2. Task queue: If you require a task queue to manage the tasks and workers, you should use Celery. Often you'll want to retrieve the status of a job and then perform some action based on the status -- i.e., send an error email, kick off a different background task, or retry the task. Celery manages all this for you.

Workflow

Our goal is to develop a FastAPI application that works in conjunction with Celery to handle long-running processes outside the normal request/response cycle.

  1. The end user kicks off a new task via a POST request to the server-side.
  2. Within the route handler, a task is added to the queue and the task ID is sent back to the client-side.
  3. Using AJAX, the client continues to poll the server to check the status of the task while the task itself is running in the background.

fastapi and celery queue user flow

Project Setup

Clone down the base project from the fastapi-celery repo, and then check out the v1 tag to the master branch:

$ git clone https://github.com/testdrivenio/fastapi-celery --branch v1 --single-branch
$ cd fastapi-celery
$ git checkout v1 -b master

Since we'll need to manage three processes in total (FastAPI, Redis, Celery worker), we'll use Docker to simplify our workflow by wiring them up so that they can all be run from one terminal window with a single command.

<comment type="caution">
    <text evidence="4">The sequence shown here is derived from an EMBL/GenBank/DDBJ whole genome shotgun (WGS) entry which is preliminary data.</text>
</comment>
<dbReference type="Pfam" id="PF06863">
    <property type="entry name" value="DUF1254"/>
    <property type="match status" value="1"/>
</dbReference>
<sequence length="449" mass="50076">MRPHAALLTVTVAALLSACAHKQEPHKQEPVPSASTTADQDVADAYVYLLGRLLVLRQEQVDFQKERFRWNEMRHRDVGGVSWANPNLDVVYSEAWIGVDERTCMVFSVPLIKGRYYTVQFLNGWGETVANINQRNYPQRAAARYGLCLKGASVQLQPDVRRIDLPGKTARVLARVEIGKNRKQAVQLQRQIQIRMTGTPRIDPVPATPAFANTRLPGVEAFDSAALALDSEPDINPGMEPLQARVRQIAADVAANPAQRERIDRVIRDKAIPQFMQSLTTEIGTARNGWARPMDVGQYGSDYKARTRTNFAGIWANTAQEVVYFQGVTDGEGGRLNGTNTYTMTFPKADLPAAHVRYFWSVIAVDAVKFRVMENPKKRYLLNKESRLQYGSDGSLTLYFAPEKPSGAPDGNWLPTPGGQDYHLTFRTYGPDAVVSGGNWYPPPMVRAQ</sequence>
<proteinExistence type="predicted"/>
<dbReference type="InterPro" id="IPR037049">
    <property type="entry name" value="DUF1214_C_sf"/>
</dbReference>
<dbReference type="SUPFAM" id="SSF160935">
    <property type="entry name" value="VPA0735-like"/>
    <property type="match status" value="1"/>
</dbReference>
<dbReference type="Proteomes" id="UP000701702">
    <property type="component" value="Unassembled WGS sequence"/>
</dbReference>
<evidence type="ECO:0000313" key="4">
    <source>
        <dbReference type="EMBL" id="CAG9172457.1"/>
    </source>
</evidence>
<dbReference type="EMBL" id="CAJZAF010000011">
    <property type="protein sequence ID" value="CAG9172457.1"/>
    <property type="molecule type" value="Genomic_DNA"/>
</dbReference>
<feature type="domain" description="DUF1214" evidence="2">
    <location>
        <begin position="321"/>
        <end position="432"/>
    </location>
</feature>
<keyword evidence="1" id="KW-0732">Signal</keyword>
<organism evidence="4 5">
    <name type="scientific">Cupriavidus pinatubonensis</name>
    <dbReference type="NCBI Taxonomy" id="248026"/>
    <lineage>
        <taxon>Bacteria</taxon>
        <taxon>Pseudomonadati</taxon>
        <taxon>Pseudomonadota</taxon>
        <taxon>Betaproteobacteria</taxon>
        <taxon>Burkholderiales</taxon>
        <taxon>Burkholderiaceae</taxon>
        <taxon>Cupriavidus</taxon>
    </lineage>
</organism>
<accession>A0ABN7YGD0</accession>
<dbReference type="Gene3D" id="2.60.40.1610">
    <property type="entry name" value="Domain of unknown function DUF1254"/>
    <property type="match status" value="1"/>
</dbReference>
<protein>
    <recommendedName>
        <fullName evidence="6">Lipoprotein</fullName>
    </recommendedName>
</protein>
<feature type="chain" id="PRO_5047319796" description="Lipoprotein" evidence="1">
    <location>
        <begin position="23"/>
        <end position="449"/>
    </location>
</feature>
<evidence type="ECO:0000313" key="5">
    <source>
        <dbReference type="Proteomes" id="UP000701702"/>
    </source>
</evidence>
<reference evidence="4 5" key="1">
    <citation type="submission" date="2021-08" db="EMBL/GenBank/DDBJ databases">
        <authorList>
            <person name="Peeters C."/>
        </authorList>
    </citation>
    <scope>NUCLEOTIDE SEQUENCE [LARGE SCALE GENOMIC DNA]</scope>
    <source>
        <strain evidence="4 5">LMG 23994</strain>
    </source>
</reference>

From the project root, create the images and spin up the Docker containers:

$ docker-compose up -d --build

Once the build is complete, navigate to http://localhost:8004:

fastapi project

Make sure the tests pass as well:

$ docker-compose exec web python -m pytest

================================== test session starts ===================================
platform linux -- Python 3.9.5, pytest-6.2.4, py-1.10.0, pluggy-0.13.1
rootdir: /usr/src/app
collected 1 item

tests/test_tasks.py .                                                               [100%]

=================================== 1 passed in 0.06s ====================================

Take a quick look at the project structure before moving on:

├── .gitignore
├── LICENSE
├── README.md
├── docker-compose.yml
└── project
    ├── Dockerfile
    ├── main.py
    ├── requirements.txt
    ├── static
    │   ├── main.css
    │   └── main.js
    ├── templates
    │   ├── _base.html
    │   ├── footer.html
    │   └── home.html
    └── tests
        ├── __init__.py
        ├── conftest.py
        └── test_tasks.py

Trigger a Task

An onclick event handler in project/templates/home.html is set up that listens for a button click:

<div class="btn-group" role="group" aria-label="Basic example">
  <button type="button" class="btn btn-primary" onclick="handleClick(1)">Short</a>
  <button type="button" class="btn btn-primary" onclick="handleClick(2)">Medium</a>
  <button type="button" class="btn btn-primary" onclick="handleClick(3)">Long</a>
</div>